Nostalgia 101: ERB Brewday – 500 & 5 Gal of Beer on the Wall

(A trip down memory lane.  My first commercial brew day @ ERB with Eric Garcia and Jeremy)

So much has happened since the last entry – I’m not actually sure if I’ll be able to remember it all, but I’m gonna try.

John and I got together for a business discussion at the beginning of last week.  We kept our conversation very high level as this was the first meeting in the last couple of weeks.  I brought up a couple articles that I had read concerning Growler popularity in new year and the recent acquisition of the largest beer producer in mexico by Heineken.  What does that all mean? I try to think of it as making our job easier in the long run.  As the big guys join together like some giant parasitic blob it makes the little guys stand out.  It’ll be easier for us to raise a stink and showcase our beer…then again we are going up against many many other little guys and some other bigger little guys.  There is a tough battle ahead.

Talking about the beer business wasn’t the only thing we were up to.  We also had a bit of Research and Development scheduled.  I purchased a few examples of old ales and imperial stouts to sample.  John is getting ready to take a BJCP class and so this was a great practice run through at tasting notes.  We sampled/drank and Imperial Stout called The Abyss by Deschutes in Oregon.  I’ve had this one before and it’s been on my mind ever since.    It’s a perfect beer in my mind and has a beautiful brown head.  It’s completely complicated, retardedly refreshing, and deliciously decadent.  Malt, balance, heft, roast, smoothness…it’s all here.  I wish I could have this every day when I got home from work…so I’m going to brew something like it.  If you haven’t had it before think of Old Rasputin…except this is his Grandfather who is older, wiser, and could perhaps be the devil.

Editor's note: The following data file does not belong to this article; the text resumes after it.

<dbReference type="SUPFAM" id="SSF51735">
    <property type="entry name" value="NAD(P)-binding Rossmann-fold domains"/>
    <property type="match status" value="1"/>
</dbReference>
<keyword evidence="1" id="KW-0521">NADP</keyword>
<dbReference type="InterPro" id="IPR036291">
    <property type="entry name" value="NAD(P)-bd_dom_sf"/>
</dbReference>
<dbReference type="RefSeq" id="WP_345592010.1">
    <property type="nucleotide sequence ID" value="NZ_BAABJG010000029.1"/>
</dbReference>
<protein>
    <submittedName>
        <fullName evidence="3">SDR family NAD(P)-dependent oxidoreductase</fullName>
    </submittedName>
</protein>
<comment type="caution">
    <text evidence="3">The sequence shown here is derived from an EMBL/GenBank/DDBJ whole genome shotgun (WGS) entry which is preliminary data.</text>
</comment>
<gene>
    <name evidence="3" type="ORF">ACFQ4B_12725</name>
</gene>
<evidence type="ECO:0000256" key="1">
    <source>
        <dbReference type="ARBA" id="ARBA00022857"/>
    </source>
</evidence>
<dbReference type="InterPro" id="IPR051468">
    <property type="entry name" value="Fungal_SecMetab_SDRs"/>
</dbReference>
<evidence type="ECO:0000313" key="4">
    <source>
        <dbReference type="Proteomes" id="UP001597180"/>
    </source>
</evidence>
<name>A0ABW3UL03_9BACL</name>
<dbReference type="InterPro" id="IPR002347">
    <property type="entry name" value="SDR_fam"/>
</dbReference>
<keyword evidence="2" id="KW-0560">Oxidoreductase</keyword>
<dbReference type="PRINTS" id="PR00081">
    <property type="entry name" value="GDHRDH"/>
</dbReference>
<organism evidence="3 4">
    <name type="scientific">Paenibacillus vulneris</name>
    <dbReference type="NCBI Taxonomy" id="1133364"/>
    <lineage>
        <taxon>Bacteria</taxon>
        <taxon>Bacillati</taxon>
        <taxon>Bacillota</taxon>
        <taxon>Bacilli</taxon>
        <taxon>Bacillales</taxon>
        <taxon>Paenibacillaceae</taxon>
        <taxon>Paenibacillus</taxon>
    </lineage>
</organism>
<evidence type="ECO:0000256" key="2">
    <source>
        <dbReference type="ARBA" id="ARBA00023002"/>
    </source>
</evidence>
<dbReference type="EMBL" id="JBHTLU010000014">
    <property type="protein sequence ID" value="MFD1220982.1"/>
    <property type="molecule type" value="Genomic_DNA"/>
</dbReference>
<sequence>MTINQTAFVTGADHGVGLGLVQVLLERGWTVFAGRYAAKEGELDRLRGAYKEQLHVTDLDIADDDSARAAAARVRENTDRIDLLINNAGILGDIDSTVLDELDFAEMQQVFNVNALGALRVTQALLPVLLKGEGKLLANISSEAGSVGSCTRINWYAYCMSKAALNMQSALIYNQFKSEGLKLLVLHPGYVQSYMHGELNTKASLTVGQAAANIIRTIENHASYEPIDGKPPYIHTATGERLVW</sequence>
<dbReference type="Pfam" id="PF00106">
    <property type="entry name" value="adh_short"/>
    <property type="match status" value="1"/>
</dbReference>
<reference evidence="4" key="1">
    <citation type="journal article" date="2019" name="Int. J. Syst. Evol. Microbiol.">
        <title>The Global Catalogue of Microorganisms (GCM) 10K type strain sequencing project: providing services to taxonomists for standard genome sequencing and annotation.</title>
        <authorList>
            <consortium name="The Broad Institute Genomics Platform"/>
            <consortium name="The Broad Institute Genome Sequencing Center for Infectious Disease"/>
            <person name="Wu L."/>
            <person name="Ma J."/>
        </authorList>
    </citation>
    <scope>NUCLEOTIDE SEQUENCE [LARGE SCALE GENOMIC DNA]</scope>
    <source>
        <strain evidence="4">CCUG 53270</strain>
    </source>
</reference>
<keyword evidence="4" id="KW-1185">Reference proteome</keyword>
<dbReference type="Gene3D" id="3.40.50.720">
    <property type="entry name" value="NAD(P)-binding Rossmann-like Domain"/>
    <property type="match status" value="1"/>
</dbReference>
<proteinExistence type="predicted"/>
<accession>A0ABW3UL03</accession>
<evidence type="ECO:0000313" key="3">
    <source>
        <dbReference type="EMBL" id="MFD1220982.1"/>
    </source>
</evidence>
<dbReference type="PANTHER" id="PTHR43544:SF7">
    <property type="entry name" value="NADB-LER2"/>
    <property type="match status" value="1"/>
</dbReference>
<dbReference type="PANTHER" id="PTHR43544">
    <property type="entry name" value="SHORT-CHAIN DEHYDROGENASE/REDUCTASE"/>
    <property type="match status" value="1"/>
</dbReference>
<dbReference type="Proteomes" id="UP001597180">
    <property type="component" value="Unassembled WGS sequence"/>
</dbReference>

We also sampled a few other that were pretty good, but couldn’t get to everything.  I made my way through two of the old ales – Old Suffolk and North Coast’s Old Stock Ale – a couple days ago.  Both were very good, but very different.  Suffolk was more along the lines of a nutty brown english ale where as Old Stock harkened back to the Bruery’s Papier.  Dark Fruit, thickness, darkness, sweet, and alcoholic.  There is definitely something old and downright medieval about this style…me thinks I like.